• Outsourcing clause: The City Charter currently prohibits the City from contracting out services currently performed by City employees (Section 902e). Complaints about this provision are nothing new, although the idea of changing it seems to have gained some popularity in recent years.

    Oakland City Attorney John Russo, back in Feburary at the Overhauling Oakland’s Budget event sponsored by Make Oakland Better Now! and the East Bay Young Democrats suggested that the problem could be addressed by adding a line to the Charter that says “notwithstanding any other language in this document, the City of Oakland shall not be prevented from coordinating with or contracting with volunteers, non-profit agencies, and business improvement districts for the provision of municipal services” (skip to 4:45 for the part specifically about contracting out). That seems like a good solution to me, although I would add to his list “other public agencies”, which would give the City the option of contracting certain services to the County.

  • Pension reform: Another idea for a Charter amendment that people talk about a lot would create some sort of restrictions on employee pensions, likely in the form of prohibiting the City from signing a contract with employee unions that contains a pension plan in excess of some specific formula or amount.

    One variation of this, suggested again by City Attorney John Russo at the Overhauling Oakland’s Budget event would be something commonly referred to as 50/50 pension contributions. Russo suggested the phrasing “The City of Oakland shall enter into no new contract whereby the City of Oakland is responsible for a pension premium cost that exceeds that paid by the employee.”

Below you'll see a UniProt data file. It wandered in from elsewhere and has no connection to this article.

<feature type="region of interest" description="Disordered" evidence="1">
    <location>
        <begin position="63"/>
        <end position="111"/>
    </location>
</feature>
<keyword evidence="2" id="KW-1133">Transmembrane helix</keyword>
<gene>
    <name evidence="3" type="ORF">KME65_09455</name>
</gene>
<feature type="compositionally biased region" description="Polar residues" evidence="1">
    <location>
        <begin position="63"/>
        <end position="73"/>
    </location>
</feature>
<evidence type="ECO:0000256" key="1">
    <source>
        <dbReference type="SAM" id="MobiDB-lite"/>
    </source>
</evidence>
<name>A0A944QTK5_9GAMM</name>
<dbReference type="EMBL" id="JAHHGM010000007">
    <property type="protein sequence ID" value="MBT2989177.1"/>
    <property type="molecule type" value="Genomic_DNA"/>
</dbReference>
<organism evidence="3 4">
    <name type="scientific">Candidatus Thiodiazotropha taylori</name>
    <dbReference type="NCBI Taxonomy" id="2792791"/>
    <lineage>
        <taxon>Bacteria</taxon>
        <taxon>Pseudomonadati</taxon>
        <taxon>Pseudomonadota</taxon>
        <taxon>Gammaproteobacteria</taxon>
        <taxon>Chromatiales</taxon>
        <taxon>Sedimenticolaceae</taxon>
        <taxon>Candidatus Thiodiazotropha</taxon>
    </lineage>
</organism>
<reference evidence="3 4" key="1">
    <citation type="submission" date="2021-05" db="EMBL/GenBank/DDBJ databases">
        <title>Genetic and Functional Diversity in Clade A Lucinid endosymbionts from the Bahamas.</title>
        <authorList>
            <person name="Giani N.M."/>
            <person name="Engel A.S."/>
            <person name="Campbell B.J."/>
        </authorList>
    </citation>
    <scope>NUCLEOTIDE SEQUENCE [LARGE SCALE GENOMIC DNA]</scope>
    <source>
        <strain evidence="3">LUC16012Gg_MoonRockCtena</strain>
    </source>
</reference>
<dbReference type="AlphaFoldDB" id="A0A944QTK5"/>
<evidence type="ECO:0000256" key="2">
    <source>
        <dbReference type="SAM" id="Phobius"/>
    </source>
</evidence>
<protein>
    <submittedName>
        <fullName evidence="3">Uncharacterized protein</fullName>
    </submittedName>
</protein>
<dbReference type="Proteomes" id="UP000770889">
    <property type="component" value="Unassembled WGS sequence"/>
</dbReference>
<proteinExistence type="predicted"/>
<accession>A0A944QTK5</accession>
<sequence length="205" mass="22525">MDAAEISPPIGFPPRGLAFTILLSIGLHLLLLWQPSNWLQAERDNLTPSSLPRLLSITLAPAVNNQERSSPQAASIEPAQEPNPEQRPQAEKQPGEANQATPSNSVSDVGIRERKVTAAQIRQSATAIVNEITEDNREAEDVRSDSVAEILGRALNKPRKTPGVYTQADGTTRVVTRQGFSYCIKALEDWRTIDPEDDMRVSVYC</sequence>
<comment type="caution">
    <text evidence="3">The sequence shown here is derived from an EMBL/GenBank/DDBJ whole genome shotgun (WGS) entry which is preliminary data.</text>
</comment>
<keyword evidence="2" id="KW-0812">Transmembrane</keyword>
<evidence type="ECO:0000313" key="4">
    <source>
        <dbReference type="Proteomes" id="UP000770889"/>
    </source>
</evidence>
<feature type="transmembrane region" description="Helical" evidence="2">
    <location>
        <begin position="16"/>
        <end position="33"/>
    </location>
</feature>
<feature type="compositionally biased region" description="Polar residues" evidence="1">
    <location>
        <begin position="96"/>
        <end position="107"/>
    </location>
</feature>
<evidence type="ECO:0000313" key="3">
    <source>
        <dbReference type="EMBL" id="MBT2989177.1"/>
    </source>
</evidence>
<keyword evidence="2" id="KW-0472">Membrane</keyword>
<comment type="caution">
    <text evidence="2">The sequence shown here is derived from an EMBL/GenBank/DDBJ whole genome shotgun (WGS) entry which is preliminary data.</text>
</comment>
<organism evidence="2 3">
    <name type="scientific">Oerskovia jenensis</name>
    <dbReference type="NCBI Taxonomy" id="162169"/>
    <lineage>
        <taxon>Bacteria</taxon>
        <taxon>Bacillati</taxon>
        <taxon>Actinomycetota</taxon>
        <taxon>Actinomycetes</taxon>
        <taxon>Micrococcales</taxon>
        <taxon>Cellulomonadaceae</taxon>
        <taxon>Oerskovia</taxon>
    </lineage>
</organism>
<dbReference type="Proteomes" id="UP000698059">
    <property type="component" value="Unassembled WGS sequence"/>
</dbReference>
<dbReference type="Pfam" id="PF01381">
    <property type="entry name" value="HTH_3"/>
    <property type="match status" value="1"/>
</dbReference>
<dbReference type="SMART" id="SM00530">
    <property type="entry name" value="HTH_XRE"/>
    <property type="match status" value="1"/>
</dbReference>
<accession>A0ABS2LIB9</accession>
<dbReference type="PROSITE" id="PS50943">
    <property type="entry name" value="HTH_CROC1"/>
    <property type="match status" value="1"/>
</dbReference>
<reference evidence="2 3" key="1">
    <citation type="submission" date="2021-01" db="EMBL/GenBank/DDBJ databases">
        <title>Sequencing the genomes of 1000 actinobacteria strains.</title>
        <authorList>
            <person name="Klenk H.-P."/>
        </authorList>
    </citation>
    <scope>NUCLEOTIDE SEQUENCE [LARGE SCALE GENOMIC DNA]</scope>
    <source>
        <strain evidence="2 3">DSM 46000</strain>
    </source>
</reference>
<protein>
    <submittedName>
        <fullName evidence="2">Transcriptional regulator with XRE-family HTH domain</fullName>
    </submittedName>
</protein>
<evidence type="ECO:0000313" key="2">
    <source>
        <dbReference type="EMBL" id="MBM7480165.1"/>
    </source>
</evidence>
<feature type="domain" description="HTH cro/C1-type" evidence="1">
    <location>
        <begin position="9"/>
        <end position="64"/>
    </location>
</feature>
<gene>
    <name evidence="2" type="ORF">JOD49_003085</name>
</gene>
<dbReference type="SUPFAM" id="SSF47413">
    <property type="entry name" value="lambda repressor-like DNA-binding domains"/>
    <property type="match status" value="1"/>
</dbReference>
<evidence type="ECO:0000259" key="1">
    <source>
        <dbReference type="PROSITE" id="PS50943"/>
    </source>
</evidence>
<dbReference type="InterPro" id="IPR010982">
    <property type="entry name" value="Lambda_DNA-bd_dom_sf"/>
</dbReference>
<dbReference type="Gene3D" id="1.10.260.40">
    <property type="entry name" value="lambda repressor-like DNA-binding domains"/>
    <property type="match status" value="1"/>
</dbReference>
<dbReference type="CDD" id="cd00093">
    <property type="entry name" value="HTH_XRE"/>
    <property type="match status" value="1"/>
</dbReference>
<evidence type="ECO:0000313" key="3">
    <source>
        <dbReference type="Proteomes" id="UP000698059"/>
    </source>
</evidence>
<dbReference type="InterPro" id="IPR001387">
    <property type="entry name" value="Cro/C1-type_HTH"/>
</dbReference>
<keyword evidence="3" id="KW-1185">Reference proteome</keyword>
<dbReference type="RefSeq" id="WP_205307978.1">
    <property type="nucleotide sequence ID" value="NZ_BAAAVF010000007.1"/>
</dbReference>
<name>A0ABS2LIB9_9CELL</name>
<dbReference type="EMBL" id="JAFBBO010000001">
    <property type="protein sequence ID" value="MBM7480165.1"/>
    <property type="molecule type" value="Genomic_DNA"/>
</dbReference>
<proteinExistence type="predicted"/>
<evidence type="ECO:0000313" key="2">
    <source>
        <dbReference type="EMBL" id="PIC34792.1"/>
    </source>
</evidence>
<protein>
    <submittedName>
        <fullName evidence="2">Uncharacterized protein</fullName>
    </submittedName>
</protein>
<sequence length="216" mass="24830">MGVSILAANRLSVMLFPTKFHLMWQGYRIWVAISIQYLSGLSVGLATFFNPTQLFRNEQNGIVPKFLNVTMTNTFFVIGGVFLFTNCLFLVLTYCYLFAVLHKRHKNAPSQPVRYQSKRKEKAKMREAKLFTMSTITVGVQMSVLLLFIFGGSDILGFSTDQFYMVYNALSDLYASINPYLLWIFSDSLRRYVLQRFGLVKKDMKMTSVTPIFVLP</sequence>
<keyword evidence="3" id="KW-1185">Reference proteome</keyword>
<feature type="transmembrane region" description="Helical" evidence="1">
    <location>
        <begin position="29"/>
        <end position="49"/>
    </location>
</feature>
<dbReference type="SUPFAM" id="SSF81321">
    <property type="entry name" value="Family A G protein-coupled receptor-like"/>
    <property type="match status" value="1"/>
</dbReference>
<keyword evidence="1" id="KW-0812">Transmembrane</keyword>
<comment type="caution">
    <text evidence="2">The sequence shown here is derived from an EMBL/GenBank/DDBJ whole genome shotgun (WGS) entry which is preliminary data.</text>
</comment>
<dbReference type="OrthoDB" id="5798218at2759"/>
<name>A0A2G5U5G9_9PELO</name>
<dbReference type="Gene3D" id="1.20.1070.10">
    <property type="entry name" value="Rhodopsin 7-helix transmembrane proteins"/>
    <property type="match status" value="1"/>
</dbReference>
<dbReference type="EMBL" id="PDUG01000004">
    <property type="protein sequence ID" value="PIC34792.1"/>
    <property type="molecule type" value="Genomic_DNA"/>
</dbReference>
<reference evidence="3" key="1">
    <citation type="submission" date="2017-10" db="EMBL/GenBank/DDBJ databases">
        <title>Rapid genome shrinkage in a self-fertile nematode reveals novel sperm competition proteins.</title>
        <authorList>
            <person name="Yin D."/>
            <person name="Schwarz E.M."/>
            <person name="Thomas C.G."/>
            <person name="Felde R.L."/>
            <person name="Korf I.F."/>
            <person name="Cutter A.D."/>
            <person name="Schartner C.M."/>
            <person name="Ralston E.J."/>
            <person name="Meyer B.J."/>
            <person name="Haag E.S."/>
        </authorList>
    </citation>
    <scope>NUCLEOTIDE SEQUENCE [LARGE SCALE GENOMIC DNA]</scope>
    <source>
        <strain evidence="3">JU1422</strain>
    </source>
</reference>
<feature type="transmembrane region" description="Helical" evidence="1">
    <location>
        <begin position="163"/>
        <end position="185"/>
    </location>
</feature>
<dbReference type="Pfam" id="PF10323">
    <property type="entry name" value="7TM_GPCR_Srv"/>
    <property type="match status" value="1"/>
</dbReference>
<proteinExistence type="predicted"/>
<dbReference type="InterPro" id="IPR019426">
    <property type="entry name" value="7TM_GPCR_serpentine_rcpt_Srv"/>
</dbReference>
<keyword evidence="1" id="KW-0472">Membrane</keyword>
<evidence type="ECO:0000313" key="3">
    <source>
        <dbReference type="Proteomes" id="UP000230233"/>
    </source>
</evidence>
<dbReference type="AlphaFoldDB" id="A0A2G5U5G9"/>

• PFRS: Make Oakland Better Now! has offered some ideas about how the City Charter could be amended to lessen the burden the obligations of the old Police and Fire Retirement System places on the budget. This post at their blog, Oaktalk explains the specifics.

  • Rainy Day Fund: Make Oakland Better Now has also proposed a Charter amendment mandating the establishment of rainy day fund to help the City through hard times. Read more about that on this post on Oaktalk or watch this video presentation.

I would add for consideration:

  • Repeal of Kids First: I don’t see how we can have a serious conversation about all possible ways to address the City’s budget without at least considering the elimination of the Oakland Fund for Children and Youth.

    This section of the charter, added by voters in 1996, then amended in 2008 and 2009, requires the City to set aside 3% of unrestricted General Fund money to go to youth programs (PDF). That’s roughly the same amount of the General Fund that goes to Parks and Recreation, and more than goes to fund the Oakland Public Library. While I don’t dispute that the special programs funded by Kids First provide a valuable service, it’s a legitimate question whether those services, which are available only to a relatively small number of children, are more important that citywide education and recreation services that are available to everyone.